Target Thrived While Other Retailers Died. This Short Story Explains the Difference

What's the difference between an online retailer and a brick-and-mortar one today? Plus 7 other things worth reading.

We’re a few days into the 2019 holiday shopping season. If you’re looking at it from a business perspective there are two key statistics:

  1. Overall sales are up compared to last year.

  2. However, the brick and mortar portions of those sales have fallen 6.2 percent.

Obviously, that means we’re shopping even more online, but it’s more interesting to me what it doesn’t mean. (Not anymore, anyway.)

In short, it doesn’t necessarily mean good news for Amazon, and bad news for retailers like Walmart and Target.

The reason: the dichotomy between digital merchants and and brick-and-mortar retailers is disappearing. The big ones are all-in on both sides.

Recently, I traced how Target survived that convergence—and even thrived—after it did something that seems insane with the benefit of hindsight: it outsourced its entire digital operation to Amazon nearly 20 years ago.

It’s a fascinating bit of history, and one that people have already started to forget.

I’m Bill Murphy Jr. Welcome to Understandably, a daily email newsletter.

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Target, Borders, Circuit City, and Toys R Us

Think back to 2000 and 2001. E-commerce was still new, and big retail leaders thought of brick-and-mortar as their core business. Online sales amounted to barely 1 percent of the industry. 

Amazon hardly seemed a threat. It was a small fraction of its size today, and it had never turned a profit. In that context, it seemed perfectly reasonable that:

  • In August 2000, Toys R Us would announce a a 10-year exclusive partnership with Amazon. 

  • In April 2001, Borders, then the second-largest U.S. bookstore chain, would strike a deal to let Amazon take over its website.

  • In August 2001, Circuit City, then the number-2 consumer electronics chain, would put together a deal with Amazon

  • And in September 2001, Target would enter into a similar deal. (In fact, it was announced in the early morning of September 11, 2001.)

Within a few years, as Amazon grew many multiples of its original size, all of these partners started to see the writing on the wall. But for most of them it was too late.

The Target deal

Amazon wasn’t about to go quietly, either. For example, Toys R Us needed a lawsuit to get out of its Amazon deal. Ultimately, the company closed down in 2018.

Borders got out in 2007, but lasted only four more years.

And, while Amazon grew its electronics business to $1 billion a year by 2004, Circuit City was on its own, in bankruptcy and closing its stores just a few years later.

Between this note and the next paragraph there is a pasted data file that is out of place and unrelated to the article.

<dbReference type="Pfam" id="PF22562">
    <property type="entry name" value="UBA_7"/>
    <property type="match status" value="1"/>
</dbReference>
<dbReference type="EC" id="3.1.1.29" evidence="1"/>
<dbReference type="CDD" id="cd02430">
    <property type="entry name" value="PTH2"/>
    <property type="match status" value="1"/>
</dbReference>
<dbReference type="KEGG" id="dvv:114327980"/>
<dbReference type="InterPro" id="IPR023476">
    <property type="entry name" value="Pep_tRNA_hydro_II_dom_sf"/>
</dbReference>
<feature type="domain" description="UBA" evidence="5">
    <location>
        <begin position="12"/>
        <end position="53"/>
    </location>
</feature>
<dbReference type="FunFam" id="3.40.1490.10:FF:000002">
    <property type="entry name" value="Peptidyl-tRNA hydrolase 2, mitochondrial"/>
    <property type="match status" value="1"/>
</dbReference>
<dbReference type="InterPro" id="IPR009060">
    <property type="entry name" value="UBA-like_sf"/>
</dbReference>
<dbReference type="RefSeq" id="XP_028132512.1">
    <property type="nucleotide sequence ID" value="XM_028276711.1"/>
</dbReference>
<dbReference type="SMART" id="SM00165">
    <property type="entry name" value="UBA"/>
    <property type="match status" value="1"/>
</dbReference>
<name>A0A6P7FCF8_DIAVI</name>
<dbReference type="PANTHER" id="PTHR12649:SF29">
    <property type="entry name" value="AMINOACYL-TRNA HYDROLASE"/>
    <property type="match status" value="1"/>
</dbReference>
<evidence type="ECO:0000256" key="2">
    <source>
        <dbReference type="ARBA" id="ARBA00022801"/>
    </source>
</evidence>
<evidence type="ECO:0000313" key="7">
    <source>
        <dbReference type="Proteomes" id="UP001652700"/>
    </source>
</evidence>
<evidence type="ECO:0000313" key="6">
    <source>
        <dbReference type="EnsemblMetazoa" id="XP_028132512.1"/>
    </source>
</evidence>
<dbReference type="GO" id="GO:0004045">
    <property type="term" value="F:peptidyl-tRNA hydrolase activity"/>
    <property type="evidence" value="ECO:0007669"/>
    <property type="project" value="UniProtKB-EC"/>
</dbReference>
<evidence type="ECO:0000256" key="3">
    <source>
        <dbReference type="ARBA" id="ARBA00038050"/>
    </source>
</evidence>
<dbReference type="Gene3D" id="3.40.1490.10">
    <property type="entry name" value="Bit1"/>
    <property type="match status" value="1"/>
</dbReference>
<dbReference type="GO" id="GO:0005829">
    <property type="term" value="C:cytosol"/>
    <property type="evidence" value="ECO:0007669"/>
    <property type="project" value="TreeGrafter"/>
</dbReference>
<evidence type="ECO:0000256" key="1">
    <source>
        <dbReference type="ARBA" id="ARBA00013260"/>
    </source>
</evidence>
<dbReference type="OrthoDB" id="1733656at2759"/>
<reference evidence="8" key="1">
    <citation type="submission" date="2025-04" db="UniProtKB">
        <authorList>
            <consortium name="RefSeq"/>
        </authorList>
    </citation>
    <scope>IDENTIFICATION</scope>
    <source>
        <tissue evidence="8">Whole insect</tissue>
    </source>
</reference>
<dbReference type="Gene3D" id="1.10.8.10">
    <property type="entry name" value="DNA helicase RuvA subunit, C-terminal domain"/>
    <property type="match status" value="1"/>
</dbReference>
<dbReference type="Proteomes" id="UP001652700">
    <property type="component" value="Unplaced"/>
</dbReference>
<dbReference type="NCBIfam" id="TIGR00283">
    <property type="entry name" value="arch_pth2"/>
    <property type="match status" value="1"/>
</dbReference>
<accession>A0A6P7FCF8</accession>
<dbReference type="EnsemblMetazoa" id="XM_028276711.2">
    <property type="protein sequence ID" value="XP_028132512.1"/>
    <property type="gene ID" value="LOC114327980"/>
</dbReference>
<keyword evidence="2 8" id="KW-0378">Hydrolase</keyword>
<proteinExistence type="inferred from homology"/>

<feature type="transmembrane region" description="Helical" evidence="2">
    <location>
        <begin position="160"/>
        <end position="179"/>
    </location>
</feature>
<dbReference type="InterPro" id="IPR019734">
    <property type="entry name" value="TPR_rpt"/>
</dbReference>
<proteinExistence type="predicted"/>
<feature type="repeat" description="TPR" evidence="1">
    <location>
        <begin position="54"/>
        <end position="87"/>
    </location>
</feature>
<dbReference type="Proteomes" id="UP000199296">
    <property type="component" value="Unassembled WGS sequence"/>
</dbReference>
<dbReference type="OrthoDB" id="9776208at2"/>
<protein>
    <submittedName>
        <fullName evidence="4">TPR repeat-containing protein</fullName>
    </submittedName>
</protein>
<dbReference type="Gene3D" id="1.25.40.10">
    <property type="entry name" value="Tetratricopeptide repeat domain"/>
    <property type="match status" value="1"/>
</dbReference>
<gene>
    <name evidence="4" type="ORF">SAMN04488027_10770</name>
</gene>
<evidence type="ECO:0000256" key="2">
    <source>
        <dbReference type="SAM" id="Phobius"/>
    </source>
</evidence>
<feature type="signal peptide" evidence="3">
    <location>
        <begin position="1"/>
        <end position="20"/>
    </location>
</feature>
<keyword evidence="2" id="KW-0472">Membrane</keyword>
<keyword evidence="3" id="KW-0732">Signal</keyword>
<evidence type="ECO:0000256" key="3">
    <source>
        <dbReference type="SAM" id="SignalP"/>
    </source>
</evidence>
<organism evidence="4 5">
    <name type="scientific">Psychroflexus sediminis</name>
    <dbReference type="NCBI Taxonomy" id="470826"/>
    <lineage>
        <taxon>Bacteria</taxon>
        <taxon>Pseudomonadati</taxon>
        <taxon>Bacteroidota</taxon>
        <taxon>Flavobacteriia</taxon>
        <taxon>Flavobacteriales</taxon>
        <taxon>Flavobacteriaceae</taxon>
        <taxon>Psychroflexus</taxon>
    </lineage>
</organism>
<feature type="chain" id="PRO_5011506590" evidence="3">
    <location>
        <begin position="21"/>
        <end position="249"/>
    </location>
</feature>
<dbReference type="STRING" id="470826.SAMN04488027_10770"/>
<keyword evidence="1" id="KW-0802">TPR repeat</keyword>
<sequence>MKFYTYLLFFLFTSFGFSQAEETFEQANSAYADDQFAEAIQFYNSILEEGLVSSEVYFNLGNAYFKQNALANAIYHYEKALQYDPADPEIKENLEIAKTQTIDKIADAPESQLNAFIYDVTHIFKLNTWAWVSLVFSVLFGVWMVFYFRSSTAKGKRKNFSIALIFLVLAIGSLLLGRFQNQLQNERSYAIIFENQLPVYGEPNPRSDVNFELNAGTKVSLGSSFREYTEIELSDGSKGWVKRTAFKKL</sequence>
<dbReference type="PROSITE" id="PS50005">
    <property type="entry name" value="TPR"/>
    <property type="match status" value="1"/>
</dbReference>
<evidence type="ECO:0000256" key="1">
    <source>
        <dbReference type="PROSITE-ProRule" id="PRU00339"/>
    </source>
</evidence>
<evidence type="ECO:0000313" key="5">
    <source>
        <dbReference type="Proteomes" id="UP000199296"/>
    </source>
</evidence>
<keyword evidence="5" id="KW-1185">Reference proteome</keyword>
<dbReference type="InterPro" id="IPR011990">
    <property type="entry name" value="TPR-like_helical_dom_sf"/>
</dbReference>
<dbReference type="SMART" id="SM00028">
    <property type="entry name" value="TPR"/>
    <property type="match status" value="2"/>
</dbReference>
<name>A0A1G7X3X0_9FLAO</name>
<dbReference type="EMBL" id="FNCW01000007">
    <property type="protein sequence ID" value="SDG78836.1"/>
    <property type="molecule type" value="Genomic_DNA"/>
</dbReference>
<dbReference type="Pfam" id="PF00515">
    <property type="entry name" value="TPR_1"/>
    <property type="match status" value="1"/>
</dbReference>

Out of all of these brick and mortar retailers, only Target is really still alive, largely for two reasons.

First, because it got out of its deal before it was too late—just barely.

"They learned a ton on our dime,” former Target executive Casey Carl, who later became Target's chief strategy and innovation officer, said years later.

Second, when it did make the split, it no longer thought of digital sales as an “add-on,” and it poured literally billions of dollars into building its own digital operation.

Your point of comparison here is Toys R Us, which promised to put a relatively paltry $100 million over three years behind its online product, and long after it left Amazon. It just wasn't enough.


Granted, the first version of Target's site had issues.

Carl later called it a "horrific, ... monolithic stack of code ... [and] a frankenmonster of a website.” 

But today, as we’ve seen, times have changed. The worst seems over.

Sales are up, Target’s most recent earnings report beat forecasts, and parts of its digital effort—like in-store pick up and same-day shipping—are getting a lot of credit.

I talked about this with Lee Schafer, a columnist for Target's hometown newspaper, the Minneapolis Star-Tribune, who has written extensively about the company. He:

“Amazon is extraordinarily good at technology and logistics, so when Target decided to do this on its own, it was a huge tech problem and [took] years and a lot of money to catch up. ... I think they deserve a lot of credit for getting back here."

It’s easy to imagine an alternate history, however, in which which Target didn't move quite as quickly, and stayed tied to Amazon until it was too late.

The key takeaways: Identify your core business (for Target it was retail, not just in-store retail), move quickly, and be willing to invest when the need becomes clear. 

7 other things worth clicking on today

  1. Here's what happened when 21st century kids binge-watched Mister Rogers Neighborhood, according to their mom. (The Washington Post)

  2. The CEO of Twitter says he's going to live in Africa during 2020. (CNN)

  3. Comedian Pete Davidson is requiring audiences to sign a $1 million NDA in order to see his show. (Vulture)

  4. Two of the world’s leading HIV researchers say a vaccine could be available by 2021. (NBC News)

  5. Amazon pulled 'disturbing' Christmas ornaments for sale on its site that included images of the Auschwitz concentration camp. (The Guardian)

  6. The CEO of Youtube gave a very hands-off interview on 60 Minutes, explaining why her company won't take down white supremacist videos. (Techcrunch)

  7. Last month, a black cat ran onto the field during an NFL game. Since then, the Lions, Panthers, Jaguars, and Bengals — all the teams with cat nicknames — have gone 1-14. (CBS Sports)

I originally wrote some of the analysis of Target earlier in the year for Inc. Ideas and feedback actively solicited. Find me anytime on LinkedInFacebook, or Twitter or via email at Be excellent to each other.